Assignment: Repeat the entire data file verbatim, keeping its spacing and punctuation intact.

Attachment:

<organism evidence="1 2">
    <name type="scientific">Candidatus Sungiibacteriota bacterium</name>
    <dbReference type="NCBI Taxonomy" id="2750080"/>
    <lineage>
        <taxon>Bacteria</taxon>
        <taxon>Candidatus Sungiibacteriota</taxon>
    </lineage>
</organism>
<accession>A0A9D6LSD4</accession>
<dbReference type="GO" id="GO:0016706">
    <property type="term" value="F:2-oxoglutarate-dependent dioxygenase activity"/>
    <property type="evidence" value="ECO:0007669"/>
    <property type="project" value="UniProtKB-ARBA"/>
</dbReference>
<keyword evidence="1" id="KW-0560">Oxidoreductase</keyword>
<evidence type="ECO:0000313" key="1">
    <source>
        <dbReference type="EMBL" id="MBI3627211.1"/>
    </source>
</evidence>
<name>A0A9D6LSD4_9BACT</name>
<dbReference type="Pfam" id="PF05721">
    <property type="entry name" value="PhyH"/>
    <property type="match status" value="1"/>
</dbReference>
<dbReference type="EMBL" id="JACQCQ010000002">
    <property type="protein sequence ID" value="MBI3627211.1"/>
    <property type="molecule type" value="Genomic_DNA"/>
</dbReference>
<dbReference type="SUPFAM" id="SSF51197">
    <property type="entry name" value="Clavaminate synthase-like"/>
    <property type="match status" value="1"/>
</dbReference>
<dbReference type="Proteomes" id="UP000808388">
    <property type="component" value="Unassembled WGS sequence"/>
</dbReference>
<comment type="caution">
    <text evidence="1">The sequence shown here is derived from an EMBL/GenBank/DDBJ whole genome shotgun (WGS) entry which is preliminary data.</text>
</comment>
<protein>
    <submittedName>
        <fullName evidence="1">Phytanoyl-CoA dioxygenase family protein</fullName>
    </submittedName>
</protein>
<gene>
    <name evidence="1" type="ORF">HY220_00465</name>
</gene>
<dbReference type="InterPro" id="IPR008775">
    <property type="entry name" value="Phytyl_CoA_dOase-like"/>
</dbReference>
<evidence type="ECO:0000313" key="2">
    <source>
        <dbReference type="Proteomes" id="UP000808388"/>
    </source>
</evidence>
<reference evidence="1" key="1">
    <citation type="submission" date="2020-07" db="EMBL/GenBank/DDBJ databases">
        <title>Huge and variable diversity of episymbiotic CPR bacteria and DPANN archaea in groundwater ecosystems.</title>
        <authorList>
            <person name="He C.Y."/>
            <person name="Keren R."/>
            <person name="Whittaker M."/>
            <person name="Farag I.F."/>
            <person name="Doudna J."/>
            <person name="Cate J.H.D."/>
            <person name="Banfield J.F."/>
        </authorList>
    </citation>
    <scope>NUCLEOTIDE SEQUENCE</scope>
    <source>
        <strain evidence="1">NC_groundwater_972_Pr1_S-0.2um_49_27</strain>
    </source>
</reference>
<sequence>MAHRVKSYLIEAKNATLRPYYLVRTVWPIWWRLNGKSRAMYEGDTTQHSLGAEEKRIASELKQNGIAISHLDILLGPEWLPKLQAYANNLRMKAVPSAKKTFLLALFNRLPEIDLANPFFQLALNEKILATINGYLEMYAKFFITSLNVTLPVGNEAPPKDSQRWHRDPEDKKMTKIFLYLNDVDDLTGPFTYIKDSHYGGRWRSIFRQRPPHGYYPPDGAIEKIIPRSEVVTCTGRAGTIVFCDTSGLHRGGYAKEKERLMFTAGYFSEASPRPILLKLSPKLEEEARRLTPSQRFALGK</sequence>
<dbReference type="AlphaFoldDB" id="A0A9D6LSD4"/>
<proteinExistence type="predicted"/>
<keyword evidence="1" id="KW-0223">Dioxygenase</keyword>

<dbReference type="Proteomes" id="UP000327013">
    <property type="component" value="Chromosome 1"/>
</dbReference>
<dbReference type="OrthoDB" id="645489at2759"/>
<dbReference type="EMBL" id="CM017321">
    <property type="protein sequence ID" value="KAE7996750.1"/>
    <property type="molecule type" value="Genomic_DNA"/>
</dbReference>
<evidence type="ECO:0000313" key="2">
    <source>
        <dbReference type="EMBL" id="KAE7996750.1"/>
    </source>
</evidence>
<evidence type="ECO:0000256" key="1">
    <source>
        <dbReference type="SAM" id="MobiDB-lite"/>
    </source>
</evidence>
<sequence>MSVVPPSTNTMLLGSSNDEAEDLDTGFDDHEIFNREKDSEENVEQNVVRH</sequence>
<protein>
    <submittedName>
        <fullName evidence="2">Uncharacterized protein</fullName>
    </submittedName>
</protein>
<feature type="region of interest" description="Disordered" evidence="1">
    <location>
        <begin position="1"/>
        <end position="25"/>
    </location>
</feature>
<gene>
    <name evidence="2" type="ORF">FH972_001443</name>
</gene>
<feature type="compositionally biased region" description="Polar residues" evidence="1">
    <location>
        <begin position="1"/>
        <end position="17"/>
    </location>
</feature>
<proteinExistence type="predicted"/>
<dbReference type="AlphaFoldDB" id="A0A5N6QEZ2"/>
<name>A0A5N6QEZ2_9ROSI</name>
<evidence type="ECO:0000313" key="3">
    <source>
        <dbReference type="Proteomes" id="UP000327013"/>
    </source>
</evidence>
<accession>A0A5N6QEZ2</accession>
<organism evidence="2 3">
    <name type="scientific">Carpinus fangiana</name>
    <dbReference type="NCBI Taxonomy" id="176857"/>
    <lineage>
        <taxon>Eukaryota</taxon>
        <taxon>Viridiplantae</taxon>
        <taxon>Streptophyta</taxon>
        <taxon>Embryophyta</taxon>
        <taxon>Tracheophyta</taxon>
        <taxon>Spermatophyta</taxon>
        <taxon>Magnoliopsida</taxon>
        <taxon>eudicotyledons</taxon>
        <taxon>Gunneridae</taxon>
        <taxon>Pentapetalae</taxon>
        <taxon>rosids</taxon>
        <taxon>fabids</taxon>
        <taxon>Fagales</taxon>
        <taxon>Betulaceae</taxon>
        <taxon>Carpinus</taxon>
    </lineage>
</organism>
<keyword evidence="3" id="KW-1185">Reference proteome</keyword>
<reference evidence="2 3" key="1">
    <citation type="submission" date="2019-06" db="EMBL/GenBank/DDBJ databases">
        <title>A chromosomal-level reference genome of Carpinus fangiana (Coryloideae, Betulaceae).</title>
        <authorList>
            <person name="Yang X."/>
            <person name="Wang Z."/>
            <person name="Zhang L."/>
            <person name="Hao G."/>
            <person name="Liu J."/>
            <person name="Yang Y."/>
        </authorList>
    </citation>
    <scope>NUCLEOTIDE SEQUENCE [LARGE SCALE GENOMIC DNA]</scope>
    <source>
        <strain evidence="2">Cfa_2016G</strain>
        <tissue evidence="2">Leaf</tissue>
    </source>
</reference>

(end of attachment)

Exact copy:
<organism evidence="1 2">
    <name type="scientific">Candidatus Sungiibacteriota bacterium</name>
    <dbReference type="NCBI Taxonomy" id="2750080"/>
    <lineage>
        <taxon>Bacteria</taxon>
        <taxon>Candidatus Sungiibacteriota</taxon>
    </lineage>
</organism>
<accession>A0A9D6LSD4</accession>
<dbReference type="GO" id="GO:0016706">
    <property type="term" value="F:2-oxoglutarate-dependent dioxygenase activity"/>
    <property type="evidence" value="ECO:0007669"/>
    <property type="project" value="UniProtKB-ARBA"/>
</dbReference>
<keyword evidence="1" id="KW-0560">Oxidoreductase</keyword>
<evidence type="ECO:0000313" key="1">
    <source>
        <dbReference type="EMBL" id="MBI3627211.1"/>
    </source>
</evidence>
<name>A0A9D6LSD4_9BACT</name>
<dbReference type="Pfam" id="PF05721">
    <property type="entry name" value="PhyH"/>
    <property type="match status" value="1"/>
</dbReference>
<dbReference type="EMBL" id="JACQCQ010000002">
    <property type="protein sequence ID" value="MBI3627211.1"/>
    <property type="molecule type" value="Genomic_DNA"/>
</dbReference>
<dbReference type="SUPFAM" id="SSF51197">
    <property type="entry name" value="Clavaminate synthase-like"/>
    <property type="match status" value="1"/>
</dbReference>
<dbReference type="Proteomes" id="UP000808388">
    <property type="component" value="Unassembled WGS sequence"/>
</dbReference>
<comment type="caution">
    <text evidence="1">The sequence shown here is derived from an EMBL/GenBank/DDBJ whole genome shotgun (WGS) entry which is preliminary data.</text>
</comment>
<protein>
    <submittedName>
        <fullName evidence="1">Phytanoyl-CoA dioxygenase family protein</fullName>
    </submittedName>
</protein>
<gene>
    <name evidence="1" type="ORF">HY220_00465</name>
</gene>
<dbReference type="InterPro" id="IPR008775">
    <property type="entry name" value="Phytyl_CoA_dOase-like"/>
</dbReference>
<evidence type="ECO:0000313" key="2">
    <source>
        <dbReference type="Proteomes" id="UP000808388"/>
    </source>
</evidence>
<reference evidence="1" key="1">
    <citation type="submission" date="2020-07" db="EMBL/GenBank/DDBJ databases">
        <title>Huge and variable diversity of episymbiotic CPR bacteria and DPANN archaea in groundwater ecosystems.</title>
        <authorList>
            <person name="He C.Y."/>
            <person name="Keren R."/>
            <person name="Whittaker M."/>
            <person name="Farag I.F."/>
            <person name="Doudna J."/>
            <person name="Cate J.H.D."/>
            <person name="Banfield J.F."/>
        </authorList>
    </citation>
    <scope>NUCLEOTIDE SEQUENCE</scope>
    <source>
        <strain evidence="1">NC_groundwater_972_Pr1_S-0.2um_49_27</strain>
    </source>
</reference>
<sequence>MAHRVKSYLIEAKNATLRPYYLVRTVWPIWWRLNGKSRAMYEGDTTQHSLGAEEKRIASELKQNGIAISHLDILLGPEWLPKLQAYANNLRMKAVPSAKKTFLLALFNRLPEIDLANPFFQLALNEKILATINGYLEMYAKFFITSLNVTLPVGNEAPPKDSQRWHRDPEDKKMTKIFLYLNDVDDLTGPFTYIKDSHYGGRWRSIFRQRPPHGYYPPDGAIEKIIPRSEVVTCTGRAGTIVFCDTSGLHRGGYAKEKERLMFTAGYFSEASPRPILLKLSPKLEEEARRLTPSQRFALGK</sequence>
<dbReference type="AlphaFoldDB" id="A0A9D6LSD4"/>
<proteinExistence type="predicted"/>
<keyword evidence="1" id="KW-0223">Dioxygenase</keyword>

<dbReference type="Proteomes" id="UP000327013">
    <property type="component" value="Chromosome 1"/>
</dbReference>
<dbReference type="OrthoDB" id="645489at2759"/>
<dbReference type="EMBL" id="CM017321">
    <property type="protein sequence ID" value="KAE7996750.1"/>
    <property type="molecule type" value="Genomic_DNA"/>
</dbReference>
<evidence type="ECO:0000313" key="2">
    <source>
        <dbReference type="EMBL" id="KAE7996750.1"/>
    </source>
</evidence>
<evidence type="ECO:0000256" key="1">
    <source>
        <dbReference type="SAM" id="MobiDB-lite"/>
    </source>
</evidence>
<sequence>MSVVPPSTNTMLLGSSNDEAEDLDTGFDDHEIFNREKDSEENVEQNVVRH</sequence>
<protein>
    <submittedName>
        <fullName evidence="2">Uncharacterized protein</fullName>
    </submittedName>
</protein>
<feature type="region of interest" description="Disordered" evidence="1">
    <location>
        <begin position="1"/>
        <end position="25"/>
    </location>
</feature>
<gene>
    <name evidence="2" type="ORF">FH972_001443</name>
</gene>
<feature type="compositionally biased region" description="Polar residues" evidence="1">
    <location>
        <begin position="1"/>
        <end position="17"/>
    </location>
</feature>
<proteinExistence type="predicted"/>
<dbReference type="AlphaFoldDB" id="A0A5N6QEZ2"/>
<name>A0A5N6QEZ2_9ROSI</name>
<evidence type="ECO:0000313" key="3">
    <source>
        <dbReference type="Proteomes" id="UP000327013"/>
    </source>
</evidence>
<accession>A0A5N6QEZ2</accession>
<organism evidence="2 3">
    <name type="scientific">Carpinus fangiana</name>
    <dbReference type="NCBI Taxonomy" id="176857"/>
    <lineage>
        <taxon>Eukaryota</taxon>
        <taxon>Viridiplantae</taxon>
        <taxon>Streptophyta</taxon>
        <taxon>Embryophyta</taxon>
        <taxon>Tracheophyta</taxon>
        <taxon>Spermatophyta</taxon>
        <taxon>Magnoliopsida</taxon>
        <taxon>eudicotyledons</taxon>
        <taxon>Gunneridae</taxon>
        <taxon>Pentapetalae</taxon>
        <taxon>rosids</taxon>
        <taxon>fabids</taxon>
        <taxon>Fagales</taxon>
        <taxon>Betulaceae</taxon>
        <taxon>Carpinus</taxon>
    </lineage>
</organism>
<keyword evidence="3" id="KW-1185">Reference proteome</keyword>
<reference evidence="2 3" key="1">
    <citation type="submission" date="2019-06" db="EMBL/GenBank/DDBJ databases">
        <title>A chromosomal-level reference genome of Carpinus fangiana (Coryloideae, Betulaceae).</title>
        <authorList>
            <person name="Yang X."/>
            <person name="Wang Z."/>
            <person name="Zhang L."/>
            <person name="Hao G."/>
            <person name="Liu J."/>
            <person name="Yang Y."/>
        </authorList>
    </citation>
    <scope>NUCLEOTIDE SEQUENCE [LARGE SCALE GENOMIC DNA]</scope>
    <source>
        <strain evidence="2">Cfa_2016G</strain>
        <tissue evidence="2">Leaf</tissue>
    </source>
</reference>